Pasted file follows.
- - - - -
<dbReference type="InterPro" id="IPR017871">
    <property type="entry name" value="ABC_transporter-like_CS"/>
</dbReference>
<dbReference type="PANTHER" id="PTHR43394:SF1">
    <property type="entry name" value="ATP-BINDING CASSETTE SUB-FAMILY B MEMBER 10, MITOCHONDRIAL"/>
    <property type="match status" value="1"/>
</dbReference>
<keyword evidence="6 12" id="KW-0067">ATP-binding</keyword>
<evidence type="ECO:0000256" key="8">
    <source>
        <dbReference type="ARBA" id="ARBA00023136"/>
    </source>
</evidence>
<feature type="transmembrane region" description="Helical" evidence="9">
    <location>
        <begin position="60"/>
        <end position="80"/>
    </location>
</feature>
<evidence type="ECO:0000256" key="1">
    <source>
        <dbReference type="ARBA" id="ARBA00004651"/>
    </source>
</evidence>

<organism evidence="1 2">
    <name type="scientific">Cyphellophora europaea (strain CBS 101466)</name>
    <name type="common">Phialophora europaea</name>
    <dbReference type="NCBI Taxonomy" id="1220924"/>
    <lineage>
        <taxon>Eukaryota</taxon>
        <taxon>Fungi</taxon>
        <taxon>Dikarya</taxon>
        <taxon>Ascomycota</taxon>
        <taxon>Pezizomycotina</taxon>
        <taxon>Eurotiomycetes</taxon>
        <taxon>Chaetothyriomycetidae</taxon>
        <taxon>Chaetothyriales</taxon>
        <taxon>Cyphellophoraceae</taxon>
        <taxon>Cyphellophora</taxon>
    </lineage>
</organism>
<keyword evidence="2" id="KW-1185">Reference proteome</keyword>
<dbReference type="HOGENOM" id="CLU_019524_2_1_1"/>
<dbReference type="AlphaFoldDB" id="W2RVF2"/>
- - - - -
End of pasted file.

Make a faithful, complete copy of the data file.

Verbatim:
<dbReference type="InterPro" id="IPR017871">
    <property type="entry name" value="ABC_transporter-like_CS"/>
</dbReference>
<dbReference type="PANTHER" id="PTHR43394:SF1">
    <property type="entry name" value="ATP-BINDING CASSETTE SUB-FAMILY B MEMBER 10, MITOCHONDRIAL"/>
    <property type="match status" value="1"/>
</dbReference>
<keyword evidence="6 12" id="KW-0067">ATP-binding</keyword>
<evidence type="ECO:0000256" key="8">
    <source>
        <dbReference type="ARBA" id="ARBA00023136"/>
    </source>
</evidence>
<feature type="transmembrane region" description="Helical" evidence="9">
    <location>
        <begin position="60"/>
        <end position="80"/>
    </location>
</feature>
<evidence type="ECO:0000256" key="1">
    <source>
        <dbReference type="ARBA" id="ARBA00004651"/>
    </source>
</evidence>

<organism evidence="1 2">
    <name type="scientific">Cyphellophora europaea (strain CBS 101466)</name>
    <name type="common">Phialophora europaea</name>
    <dbReference type="NCBI Taxonomy" id="1220924"/>
    <lineage>
        <taxon>Eukaryota</taxon>
        <taxon>Fungi</taxon>
        <taxon>Dikarya</taxon>
        <taxon>Ascomycota</taxon>
        <taxon>Pezizomycotina</taxon>
        <taxon>Eurotiomycetes</taxon>
        <taxon>Chaetothyriomycetidae</taxon>
        <taxon>Chaetothyriales</taxon>
        <taxon>Cyphellophoraceae</taxon>
        <taxon>Cyphellophora</taxon>
    </lineage>
</organism>
<keyword evidence="2" id="KW-1185">Reference proteome</keyword>
<dbReference type="HOGENOM" id="CLU_019524_2_1_1"/>
<dbReference type="AlphaFoldDB" id="W2RVF2"/>